• In hard moments, Gaffney says she takes the time to stop and read good reviews of her business or fun messages from customers. “Even just noticing that someone is a repeat customer can make you feel better,” she said. “Celebrating these small things can remind you that what you are doing is worth it and it can stop you from feeling so overwhelmed.”
  • “When all else fails, take a nap,” she said. “If I’m getting completely overwhelmed, I take a nap. When I wake up, usually things are a lot better and I have the mental capacity to tackle whatever I was doing.”

Business Investment

  • In the beginning Gaffney believes you should be very thoughtful about business expenditures. “I was so frugal when we first started, that I refused to buy QuickBooks,” laughed Gaffney. “I did everything in an Excel spreadsheet.” Gaffney suggests doing things as cheaply as you can and as nicely as you can when just starting so you can test things out and see if your business is going to work.
  • Once you are bringing some money in, Gaffney recommends investing some money back into your business. “I’m still frugal about what I spend on the business,” she admitted, “but I will purchase things that help us run smoothly, save us time and make our products better. I also try to anticipate where the growth is going so I can have the right tools and the right help.”
  • Two larger business expenses that Gaffney says really improved her work-life balance are a dedicated business space and hiring additional help. “I started by just making everything on our dining room table,” she said. “It got to the point the business was taking over our entire home. It felt like a big step to move the business from our home to a studio space and it is really helpful to have another full-time staff member there with me so everything doesn’t depend on me.”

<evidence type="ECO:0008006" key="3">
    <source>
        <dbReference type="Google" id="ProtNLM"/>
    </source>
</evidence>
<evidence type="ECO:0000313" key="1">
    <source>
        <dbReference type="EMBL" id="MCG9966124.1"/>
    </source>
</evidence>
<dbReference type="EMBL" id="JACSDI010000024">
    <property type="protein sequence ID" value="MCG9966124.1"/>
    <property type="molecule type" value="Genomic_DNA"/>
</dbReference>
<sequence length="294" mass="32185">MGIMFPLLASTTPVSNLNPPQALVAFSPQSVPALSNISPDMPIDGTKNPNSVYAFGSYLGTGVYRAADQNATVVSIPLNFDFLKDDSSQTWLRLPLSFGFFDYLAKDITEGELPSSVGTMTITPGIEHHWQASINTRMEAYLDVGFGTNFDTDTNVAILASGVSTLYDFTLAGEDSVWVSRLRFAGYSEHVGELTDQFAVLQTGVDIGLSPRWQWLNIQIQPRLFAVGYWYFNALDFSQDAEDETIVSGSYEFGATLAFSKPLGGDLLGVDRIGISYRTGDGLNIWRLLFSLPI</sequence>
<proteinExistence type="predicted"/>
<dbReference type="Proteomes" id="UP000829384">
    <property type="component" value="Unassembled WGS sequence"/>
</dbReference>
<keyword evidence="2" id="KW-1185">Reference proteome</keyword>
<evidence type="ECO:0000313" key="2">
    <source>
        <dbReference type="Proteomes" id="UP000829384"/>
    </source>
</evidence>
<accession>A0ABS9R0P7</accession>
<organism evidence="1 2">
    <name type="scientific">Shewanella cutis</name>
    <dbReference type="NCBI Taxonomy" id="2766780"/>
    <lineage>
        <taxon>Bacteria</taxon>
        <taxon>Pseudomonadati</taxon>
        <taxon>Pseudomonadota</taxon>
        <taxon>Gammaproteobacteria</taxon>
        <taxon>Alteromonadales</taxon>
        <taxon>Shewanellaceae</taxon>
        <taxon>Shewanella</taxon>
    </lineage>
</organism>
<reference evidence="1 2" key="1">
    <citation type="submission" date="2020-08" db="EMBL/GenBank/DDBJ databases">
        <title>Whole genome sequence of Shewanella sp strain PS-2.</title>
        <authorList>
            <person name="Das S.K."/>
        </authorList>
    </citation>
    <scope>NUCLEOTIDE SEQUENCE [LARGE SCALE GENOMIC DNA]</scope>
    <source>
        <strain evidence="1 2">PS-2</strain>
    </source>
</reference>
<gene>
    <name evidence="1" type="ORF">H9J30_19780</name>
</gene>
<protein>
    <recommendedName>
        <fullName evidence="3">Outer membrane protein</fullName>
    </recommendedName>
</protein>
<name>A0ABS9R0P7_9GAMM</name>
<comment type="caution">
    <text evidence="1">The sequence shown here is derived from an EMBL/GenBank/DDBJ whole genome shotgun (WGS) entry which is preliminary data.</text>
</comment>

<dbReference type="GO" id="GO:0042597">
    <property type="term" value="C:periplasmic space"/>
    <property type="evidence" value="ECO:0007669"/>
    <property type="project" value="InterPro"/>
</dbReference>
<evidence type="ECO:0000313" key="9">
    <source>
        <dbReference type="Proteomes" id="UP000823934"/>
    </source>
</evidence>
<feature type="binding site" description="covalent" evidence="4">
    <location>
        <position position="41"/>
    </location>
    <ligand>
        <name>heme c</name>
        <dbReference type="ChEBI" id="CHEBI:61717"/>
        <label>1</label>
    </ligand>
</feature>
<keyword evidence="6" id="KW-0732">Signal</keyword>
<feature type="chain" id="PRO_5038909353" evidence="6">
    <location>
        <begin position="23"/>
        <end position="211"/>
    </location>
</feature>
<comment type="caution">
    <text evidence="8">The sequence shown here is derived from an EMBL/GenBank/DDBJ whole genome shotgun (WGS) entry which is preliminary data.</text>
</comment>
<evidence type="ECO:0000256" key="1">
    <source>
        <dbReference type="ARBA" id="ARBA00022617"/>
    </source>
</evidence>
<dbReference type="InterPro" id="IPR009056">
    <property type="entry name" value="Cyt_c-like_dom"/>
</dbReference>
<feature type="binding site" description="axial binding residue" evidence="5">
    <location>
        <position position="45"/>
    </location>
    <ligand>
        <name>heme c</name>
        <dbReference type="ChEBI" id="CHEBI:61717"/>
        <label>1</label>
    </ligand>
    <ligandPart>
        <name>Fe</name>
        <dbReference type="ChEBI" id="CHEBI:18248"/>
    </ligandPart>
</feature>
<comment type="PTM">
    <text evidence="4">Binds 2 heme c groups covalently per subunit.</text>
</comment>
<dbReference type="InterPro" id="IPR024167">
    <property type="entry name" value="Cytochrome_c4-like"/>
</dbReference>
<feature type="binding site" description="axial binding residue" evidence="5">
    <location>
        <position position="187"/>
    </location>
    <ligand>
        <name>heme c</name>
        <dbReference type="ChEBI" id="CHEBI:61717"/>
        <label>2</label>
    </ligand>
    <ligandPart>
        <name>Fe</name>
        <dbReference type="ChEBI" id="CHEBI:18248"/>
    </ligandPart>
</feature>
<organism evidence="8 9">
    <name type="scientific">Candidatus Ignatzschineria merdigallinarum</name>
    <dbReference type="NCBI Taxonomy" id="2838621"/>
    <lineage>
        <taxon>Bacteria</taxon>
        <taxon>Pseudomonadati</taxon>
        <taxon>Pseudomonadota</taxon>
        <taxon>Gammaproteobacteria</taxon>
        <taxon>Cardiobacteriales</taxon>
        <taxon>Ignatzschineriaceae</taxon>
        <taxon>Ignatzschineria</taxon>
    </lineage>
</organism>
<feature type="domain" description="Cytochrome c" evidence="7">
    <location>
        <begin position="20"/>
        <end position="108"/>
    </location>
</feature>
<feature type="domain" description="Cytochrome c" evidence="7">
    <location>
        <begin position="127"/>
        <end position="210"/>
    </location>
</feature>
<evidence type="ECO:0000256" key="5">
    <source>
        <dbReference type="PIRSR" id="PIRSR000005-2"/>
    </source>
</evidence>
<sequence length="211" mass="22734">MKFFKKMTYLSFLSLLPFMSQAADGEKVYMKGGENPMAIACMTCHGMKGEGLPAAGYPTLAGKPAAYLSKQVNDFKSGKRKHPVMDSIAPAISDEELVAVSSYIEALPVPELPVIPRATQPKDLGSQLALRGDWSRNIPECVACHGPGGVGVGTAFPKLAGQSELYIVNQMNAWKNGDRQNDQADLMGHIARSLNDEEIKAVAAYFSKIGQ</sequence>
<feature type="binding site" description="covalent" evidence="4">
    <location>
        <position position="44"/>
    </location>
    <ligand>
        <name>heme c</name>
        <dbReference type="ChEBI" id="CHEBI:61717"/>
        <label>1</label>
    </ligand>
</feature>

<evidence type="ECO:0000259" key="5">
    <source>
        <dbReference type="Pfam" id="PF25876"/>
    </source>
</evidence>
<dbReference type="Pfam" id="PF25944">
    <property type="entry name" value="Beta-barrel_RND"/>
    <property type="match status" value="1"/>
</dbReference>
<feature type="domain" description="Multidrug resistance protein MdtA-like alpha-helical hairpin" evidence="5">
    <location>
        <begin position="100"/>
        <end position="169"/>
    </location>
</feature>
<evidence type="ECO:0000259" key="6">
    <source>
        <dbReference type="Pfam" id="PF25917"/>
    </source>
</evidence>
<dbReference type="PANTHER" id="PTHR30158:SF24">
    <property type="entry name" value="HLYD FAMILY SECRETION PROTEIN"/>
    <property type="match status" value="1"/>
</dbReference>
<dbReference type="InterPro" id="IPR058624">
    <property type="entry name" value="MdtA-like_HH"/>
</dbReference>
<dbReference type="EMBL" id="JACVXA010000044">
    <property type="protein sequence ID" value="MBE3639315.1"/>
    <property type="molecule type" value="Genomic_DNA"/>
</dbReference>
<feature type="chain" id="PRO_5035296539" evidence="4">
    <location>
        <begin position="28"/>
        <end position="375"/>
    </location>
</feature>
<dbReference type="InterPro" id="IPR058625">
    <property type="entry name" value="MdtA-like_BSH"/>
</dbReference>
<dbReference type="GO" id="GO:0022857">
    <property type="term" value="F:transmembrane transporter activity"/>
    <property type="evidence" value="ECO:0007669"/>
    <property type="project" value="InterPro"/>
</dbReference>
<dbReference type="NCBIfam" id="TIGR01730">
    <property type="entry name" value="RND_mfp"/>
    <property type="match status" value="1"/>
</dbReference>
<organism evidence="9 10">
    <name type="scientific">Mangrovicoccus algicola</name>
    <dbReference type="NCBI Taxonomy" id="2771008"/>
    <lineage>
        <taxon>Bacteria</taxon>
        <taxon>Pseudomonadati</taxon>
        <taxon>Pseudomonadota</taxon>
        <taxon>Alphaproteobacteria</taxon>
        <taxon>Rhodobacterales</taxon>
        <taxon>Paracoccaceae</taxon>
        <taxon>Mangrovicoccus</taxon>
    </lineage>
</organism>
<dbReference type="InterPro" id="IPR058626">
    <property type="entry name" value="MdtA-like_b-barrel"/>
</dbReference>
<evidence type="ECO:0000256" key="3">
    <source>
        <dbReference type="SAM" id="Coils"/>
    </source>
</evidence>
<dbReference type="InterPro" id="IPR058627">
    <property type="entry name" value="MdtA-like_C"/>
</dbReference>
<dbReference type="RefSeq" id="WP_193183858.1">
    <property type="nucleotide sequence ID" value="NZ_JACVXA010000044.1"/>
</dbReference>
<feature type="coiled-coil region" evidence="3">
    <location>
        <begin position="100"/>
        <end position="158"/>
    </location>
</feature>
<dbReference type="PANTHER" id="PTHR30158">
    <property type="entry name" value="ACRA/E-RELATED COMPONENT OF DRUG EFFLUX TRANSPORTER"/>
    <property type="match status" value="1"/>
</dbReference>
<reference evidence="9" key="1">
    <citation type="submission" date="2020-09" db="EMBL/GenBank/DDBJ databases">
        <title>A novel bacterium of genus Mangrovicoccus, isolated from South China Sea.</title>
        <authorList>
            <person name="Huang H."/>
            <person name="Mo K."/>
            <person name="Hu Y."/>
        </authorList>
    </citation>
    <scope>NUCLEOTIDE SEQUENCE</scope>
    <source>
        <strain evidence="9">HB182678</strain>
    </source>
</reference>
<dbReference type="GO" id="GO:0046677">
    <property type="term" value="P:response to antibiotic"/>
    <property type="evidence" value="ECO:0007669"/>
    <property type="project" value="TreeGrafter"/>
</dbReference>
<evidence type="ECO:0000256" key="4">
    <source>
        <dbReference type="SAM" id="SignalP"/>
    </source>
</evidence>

• The presentation of your product is what gets it noticed. “We tried to present ourselves well from the beginning,” she said. “All those little details matter, especially in the branding, the packaging and the photography. You can have a really solid product, but [if you have] terrible branding no one will buy it.”

Small Business to Business Advice

  • Good customer service is never a bad idea. “Err on the side of making people happy,” Gaffney said. “Even if it doesn’t make sense financially, if we can make a customer happy, it goes a long way toward building your business and creating repeat customers.”
  • Develop small business buddies. “Having a few other small business friends definitely helped in the beginning,” she said. “Being able to say, ‘has anyone figured out Facebook marketing?’ Or ‘does anyone understand how to do sales tax?’ It is helpful to have a few friends that are in the same boat.” According to Gaffney, Instagram is a great place to start to connect to other small businesses. 
  • Perfect what you are offering. “There’s always an external pull to do more, but it is important to me to focus on our core product and do it really well,” she said. “I would rather do that than be spread too thin and offer something subpar that I’m not proud of.”  
  • While Gaffney has literally and figuratively developed a way to carry the loads of work and motherhood, it is and always will be a balancing act for her, along with every other mom. Case in point: During our interview she had to take a quick pause to sort out a car seat situation before seamlessly continuing our conversation. 
  • To herself four years ago or anyone starting out now, Gaffney offered words of validation: “You’re right. It is overwhelming and it is hard, but if you believe in what you are doing, it’s worth it and you will figure it out.”

Learn more about Gaffney’s business at avrynco.com

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Dreaming of starting your own business? Tips for the ‘mompreneur’ path:

Whether it’s a side hustle or a full-time business, entrepreneurial moms are doing it all so they ca…